SEDICO Pharmaceutical - Merck & Co., Egypt
Scientific Tracks Abstracts: J Develop Drugs
To accomplish a desired systemic effect, drug molecules must reach the systemic circulation after extravascular administration. The percent of the taken dose that reaches intact to the systemic circulation is called “bioavailability, BA”. Absolute Bioavailability compares the BA of the active drug in systemic circulation following non-intravenous administration (i.e., after oral, rectal, transdermal, subcutaneous, or sublingual administration), with the BA of the same drug following intravenous administration. Bioequivalence (BE) is a term in pharmacokinetics used to assess the expected in vivo biological equivalence of two proprietary preparations of a drug. If two products are said to be bioequivalent it means that they would be expected to be, for all intents and purposes, the same. Toxicological studies and full-scale clinical trials are conducted to prove that the product is of good quality, safe and effective, however it could be reduced by performing BE studies. In case of minor changes of a marketed product or by manufacturers of generic drugs, we typically perform BE studies. The main test methods suitable for assessing equivalence are; comparative pharmacokinetic studies in humans, comparative pharmacodynamic studies in humans, comparative clinical trials, comparative in vitro tests or no equivalence test necessary. Biowaver is comparative in-vitro test as per FDA and WHO guidelines. For the two products, the biowaiver data must demonstrate comparable impurity profiles. Respecting ICH Q3B, a long term stability study must be conducted, demonstrating that the acceptance limits for the new product do not exceed the comparator ones, in addition to equal pharmaceutical performance by dissolution testing. Compliance with any of the Dissolution, Disintegration, and Drug Release tests does not assure BE or BA. The United States Pharmacopoeia (USP) 37 has recently included this statement. The USP sets standards for the dissolution but often those suggested test methods are modified by the manufacturer to meet the specific needs of the product. A dissolution profile is then constructed (Time vs. Amount Dissolved) and this is compared to the reference compound or standard for the dosage form in being dissolved. An IVIVC (in-vitro in-vivo correlation) has been defined by the FDA as “a predictive mathematical model describing the relationship between an invitro property of a dosage form and an in-vivo response”. Solubility and BA are big challenges in drug development. There are difficulties in obtaining optimum absorption from the gastrointestinal tract (GIT) after oral administration. Excipients are generally pharmacologically inert, but can interact with drugs in the dosage form and the physiological factors at the site of absorption to affect the BA of a drug product. In the industry, we should have practical, proven approaches for overcoming these barriers to progress. Approximately 80% of the compounds at present in development for future use, and 50% of all drugs currently on the market are reported to show poor solubility in water.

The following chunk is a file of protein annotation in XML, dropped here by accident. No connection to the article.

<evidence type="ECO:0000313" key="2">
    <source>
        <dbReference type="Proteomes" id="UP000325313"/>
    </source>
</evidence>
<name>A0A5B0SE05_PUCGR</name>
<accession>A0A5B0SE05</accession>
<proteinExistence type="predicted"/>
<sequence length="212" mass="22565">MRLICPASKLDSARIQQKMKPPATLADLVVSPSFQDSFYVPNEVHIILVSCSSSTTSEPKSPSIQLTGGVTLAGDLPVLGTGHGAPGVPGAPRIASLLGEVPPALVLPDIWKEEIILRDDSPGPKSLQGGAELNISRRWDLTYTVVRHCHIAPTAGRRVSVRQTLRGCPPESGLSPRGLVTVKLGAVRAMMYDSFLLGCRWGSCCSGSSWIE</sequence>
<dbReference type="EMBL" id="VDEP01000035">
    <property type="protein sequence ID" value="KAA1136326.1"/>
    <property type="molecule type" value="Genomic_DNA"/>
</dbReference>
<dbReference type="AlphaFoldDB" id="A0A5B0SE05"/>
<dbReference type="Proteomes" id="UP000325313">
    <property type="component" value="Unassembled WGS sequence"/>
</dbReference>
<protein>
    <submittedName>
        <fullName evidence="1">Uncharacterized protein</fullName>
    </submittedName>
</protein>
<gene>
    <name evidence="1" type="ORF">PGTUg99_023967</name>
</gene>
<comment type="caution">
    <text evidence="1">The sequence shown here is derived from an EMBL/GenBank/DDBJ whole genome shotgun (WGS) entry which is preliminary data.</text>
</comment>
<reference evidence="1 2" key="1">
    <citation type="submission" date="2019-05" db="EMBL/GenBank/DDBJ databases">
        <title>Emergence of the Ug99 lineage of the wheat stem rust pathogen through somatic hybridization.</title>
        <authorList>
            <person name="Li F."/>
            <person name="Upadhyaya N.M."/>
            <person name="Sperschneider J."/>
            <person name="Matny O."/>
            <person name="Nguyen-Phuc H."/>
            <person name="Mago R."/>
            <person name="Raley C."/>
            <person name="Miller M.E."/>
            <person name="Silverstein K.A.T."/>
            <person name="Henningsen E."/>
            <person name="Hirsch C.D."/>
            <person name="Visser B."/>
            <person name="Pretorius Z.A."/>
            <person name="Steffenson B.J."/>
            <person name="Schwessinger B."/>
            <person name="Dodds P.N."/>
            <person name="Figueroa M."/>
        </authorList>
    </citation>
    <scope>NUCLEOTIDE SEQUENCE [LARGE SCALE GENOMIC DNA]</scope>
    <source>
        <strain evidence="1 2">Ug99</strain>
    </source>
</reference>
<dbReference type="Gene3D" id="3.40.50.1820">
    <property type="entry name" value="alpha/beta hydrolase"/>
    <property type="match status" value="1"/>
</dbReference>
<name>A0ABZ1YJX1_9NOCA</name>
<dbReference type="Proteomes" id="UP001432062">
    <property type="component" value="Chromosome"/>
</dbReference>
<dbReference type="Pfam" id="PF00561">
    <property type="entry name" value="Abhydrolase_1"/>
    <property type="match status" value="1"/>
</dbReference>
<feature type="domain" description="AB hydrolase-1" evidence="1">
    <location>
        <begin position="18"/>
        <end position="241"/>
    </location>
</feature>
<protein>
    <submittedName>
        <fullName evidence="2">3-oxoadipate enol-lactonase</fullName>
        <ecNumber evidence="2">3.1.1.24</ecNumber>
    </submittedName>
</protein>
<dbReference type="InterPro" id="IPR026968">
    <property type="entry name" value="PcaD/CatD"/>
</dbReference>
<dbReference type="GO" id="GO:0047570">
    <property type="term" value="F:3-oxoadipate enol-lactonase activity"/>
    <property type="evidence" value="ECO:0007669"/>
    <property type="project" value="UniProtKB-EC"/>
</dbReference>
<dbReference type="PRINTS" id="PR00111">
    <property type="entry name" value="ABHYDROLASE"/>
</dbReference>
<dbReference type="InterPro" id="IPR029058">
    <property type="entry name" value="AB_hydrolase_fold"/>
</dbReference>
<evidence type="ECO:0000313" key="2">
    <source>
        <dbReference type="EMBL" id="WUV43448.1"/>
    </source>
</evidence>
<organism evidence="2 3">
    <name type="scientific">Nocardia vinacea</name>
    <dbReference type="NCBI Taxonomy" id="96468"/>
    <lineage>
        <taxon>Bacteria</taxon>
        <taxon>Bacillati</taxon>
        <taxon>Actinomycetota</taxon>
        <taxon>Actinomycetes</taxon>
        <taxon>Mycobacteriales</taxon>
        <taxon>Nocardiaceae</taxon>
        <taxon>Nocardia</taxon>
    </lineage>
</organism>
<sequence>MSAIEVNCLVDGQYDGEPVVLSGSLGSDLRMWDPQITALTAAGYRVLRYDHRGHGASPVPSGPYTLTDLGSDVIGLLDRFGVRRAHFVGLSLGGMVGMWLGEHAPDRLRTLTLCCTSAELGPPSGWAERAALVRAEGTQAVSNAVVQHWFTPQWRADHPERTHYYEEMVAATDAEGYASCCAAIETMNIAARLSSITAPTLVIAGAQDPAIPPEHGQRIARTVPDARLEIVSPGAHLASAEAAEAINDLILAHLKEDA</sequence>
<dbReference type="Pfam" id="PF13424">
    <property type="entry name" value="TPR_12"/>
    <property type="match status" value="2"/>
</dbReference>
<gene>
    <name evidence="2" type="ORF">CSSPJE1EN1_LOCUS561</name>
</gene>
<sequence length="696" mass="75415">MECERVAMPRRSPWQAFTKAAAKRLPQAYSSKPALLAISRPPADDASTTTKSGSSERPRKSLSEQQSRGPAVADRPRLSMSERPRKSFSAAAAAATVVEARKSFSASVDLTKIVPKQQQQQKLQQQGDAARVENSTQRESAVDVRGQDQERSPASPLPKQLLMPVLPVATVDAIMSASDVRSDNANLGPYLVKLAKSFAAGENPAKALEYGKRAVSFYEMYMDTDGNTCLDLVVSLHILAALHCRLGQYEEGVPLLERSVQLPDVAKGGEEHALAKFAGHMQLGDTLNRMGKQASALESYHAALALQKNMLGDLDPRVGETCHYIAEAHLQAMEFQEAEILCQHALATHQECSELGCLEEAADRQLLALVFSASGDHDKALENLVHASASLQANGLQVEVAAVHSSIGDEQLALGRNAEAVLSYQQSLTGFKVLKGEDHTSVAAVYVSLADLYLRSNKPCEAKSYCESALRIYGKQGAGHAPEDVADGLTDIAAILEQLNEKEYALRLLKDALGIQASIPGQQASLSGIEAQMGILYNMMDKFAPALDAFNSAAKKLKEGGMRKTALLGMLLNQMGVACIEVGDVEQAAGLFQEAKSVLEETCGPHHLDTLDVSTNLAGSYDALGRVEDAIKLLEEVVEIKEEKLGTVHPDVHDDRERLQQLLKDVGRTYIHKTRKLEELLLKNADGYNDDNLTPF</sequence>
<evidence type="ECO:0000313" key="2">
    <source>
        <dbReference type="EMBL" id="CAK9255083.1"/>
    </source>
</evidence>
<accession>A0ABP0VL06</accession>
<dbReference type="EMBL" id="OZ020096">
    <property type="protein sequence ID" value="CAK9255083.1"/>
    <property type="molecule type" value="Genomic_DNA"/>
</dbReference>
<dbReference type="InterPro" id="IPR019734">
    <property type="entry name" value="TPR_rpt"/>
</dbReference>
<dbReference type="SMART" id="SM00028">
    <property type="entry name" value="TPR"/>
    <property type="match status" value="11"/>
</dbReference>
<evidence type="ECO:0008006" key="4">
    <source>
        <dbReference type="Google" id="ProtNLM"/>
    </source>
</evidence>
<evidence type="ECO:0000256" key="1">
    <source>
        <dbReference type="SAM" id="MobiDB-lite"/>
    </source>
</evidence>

Wael Ebied has completed his BPharm from Tanta University with Post-graduate studies from Al-Azhar University School of Pharmacy. He is a certified Senior Professional, SQA Services Inc., US leader in providing supply chain management, quality and engineering services to pharmaceuticals, medical devices and highly regulated industries. He has published many papers in reputed journals and has been serving as an Editorial Board Member of repute. He has more than twenty years’ experience in pharmaceutical industries, biotechnology, medical devices and APIs. He is an accomplished technical presenter with numerous projects, scientific publications, participated in some patents and was awarded many premiums. His research interests include Pharmaceutical Industry, GMP, GCP, QC, Regulatory Affairs, Drug Delivery, Biopharmaceuticals, Generic Pharmaceuticals, Natural Products, Nanomedicine & Drug Formulation.
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